Carole King, The Carnegie Hall Concert – June 18, 1971 – Ode/Mobile Fidelity

by | Apr 24, 2011 | SACD & Other Hi-Res Reviews | 0 comments

Carole King, The Carnegie Hall Concert – June 18, 1971 – Ode/ Mobile Fidelity UDSACD 2067 – stereo-only SACD, 72:58 *****:

(Carole King, piano and vocals; Danny Kortchmar, guitar; Charles Laskey, bass – with special guest James Taylor on tracks #15-16)

Carole King’s Tapestry album was a watershed event when released in March of 1971. Carole King was known as a devotee of Lieber and Stoller, and was friends with Simon and Garfunkel growing up in New York City.

She was a local sensation before Tapestry took off as a monster album with multi-million sales. The cover of Tapestry with Carole in hippie garb sitting next to her cat, caught the public’s attention. It was perfect for 1971 and once Tapestry was sampled with “I Feel the Earth Move”, “So Far Away:, “You’ve Got a Friend”, among others, we all felt an affinity with King. Tapestry belonged in the collection of liberal arts college students, folkies, and even high schoolers who dreamed of sitting at Carole’s altar.

Three months after Tapestry was released Carole recorded a concert at Carnegie Hall, quite an accomplishment over such a short time period after release of her LP. Whereas, everyone I knew had a copy of Tapestry, it was not until the Mobile Fidelity SACD issue of the Carnegie Hall concert that I even knew of its existence. This Original Mastering Recording is more than acceptable for its CD layer. When I first heard it in my small bedroom stereo unit, I was moved. It was special and brought back many memories of this time period. All this changed when the golden disc was placed in my SACD player, however. The soundstage became enormous, the concert hall came alive, and a palpable feeling of being in front of Ms. King, either singing along or just basking in her glow came immediately.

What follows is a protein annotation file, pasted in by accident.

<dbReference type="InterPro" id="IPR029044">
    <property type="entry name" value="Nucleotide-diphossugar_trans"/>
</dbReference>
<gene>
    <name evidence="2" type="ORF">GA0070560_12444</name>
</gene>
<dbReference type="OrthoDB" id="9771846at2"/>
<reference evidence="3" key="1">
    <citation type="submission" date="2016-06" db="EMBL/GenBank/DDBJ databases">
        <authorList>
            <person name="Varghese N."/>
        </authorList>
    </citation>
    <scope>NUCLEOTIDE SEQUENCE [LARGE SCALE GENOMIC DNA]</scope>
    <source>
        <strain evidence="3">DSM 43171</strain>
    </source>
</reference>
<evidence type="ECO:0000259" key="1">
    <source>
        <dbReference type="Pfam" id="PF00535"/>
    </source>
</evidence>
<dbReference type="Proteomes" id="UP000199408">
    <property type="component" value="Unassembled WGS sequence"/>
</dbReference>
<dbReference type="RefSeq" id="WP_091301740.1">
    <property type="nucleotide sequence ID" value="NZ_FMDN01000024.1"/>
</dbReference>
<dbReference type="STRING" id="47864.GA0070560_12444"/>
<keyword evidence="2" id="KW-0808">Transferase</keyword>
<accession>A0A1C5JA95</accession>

Carole’s shyness is readily apparent in her onstage banter, fumbling for words as someone so young being thrust into the limelight would have done. Her piano playing is adequate, the backing of Kortchmar and Laskey is impressive but not groundbreaking; however it is when Carole sings, her voice, such as an early Streisand had, is revelatory. Her range is not incredible, it just has a magic pure in innocence, and her sentiments poured out in the songs that were a part of our adolescence, remain glorious. It was a time of hope and both Carole and Simon and Garfunkel expressed our joy in a hope for our futures where the earth moves for us, where older adulthood is “so far away.” Even though the Vietnam War was a part of our lives and Nixon embodied what caused us to have a nagging worry about our universe, Carole King, James Taylor, Simon and Garfunkel, Crosby, Stills, and Nash, and The Beatles gave us hope that we could ride out the storm and make “a difference.”

When Carole is joined by James Taylor for “You’ve Got a Friend” and the medley of “Will You Still Love Me Tomorrow”, “Some Kind of Wonderful”, and “Up on the Roof”, the audience and today’s audiophiles are equally in a state of rapture. Let yourself relive Tapestry and Carole King in glorious fidelity. Many (most?) of us from back in 1971 are graying, sagging, or balding, but when we listen to Carole King sing in the esteemed Carnegie Hall, we can believe again and be young once more. For time travel, The Carnegie Hall Concert does the trick….

TrackList: I Feel the Earth Move, Home Again, After All this Time, Child of Mine, Carry Your Load, No Easy Way Down, Song of Long Ago, Snow Queen, Smackwater Jack, So Far Away, It’s Too Late, Eventually, Way Over Yonder, Beautiful, You’ve Got a Friend, Medley: Will You Still Love Me Tomorrow/ Some Kind of Wonderful/ Up on the Roof, You Make Me Feel Like a Natural Woman

– Jeff Krow

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